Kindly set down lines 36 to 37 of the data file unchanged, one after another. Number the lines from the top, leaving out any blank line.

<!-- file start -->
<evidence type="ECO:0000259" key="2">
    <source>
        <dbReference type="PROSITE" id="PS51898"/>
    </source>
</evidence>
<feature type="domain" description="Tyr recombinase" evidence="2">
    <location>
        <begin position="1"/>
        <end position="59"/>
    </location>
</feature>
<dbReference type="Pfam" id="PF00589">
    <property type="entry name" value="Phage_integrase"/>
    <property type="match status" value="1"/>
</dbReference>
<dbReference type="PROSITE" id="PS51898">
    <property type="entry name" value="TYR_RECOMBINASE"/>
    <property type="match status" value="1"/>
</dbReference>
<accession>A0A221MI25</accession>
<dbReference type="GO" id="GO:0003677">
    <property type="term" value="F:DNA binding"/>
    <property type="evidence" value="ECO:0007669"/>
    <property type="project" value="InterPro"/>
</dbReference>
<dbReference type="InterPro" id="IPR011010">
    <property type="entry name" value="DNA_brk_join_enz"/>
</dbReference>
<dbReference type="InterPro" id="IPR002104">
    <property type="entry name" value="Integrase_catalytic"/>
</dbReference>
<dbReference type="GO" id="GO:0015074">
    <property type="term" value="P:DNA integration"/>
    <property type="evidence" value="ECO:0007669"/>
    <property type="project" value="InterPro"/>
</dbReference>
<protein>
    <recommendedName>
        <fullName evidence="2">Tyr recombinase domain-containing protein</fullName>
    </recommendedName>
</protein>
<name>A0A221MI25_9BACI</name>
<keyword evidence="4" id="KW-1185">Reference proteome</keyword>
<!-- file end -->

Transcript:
</dbReference>
<protein>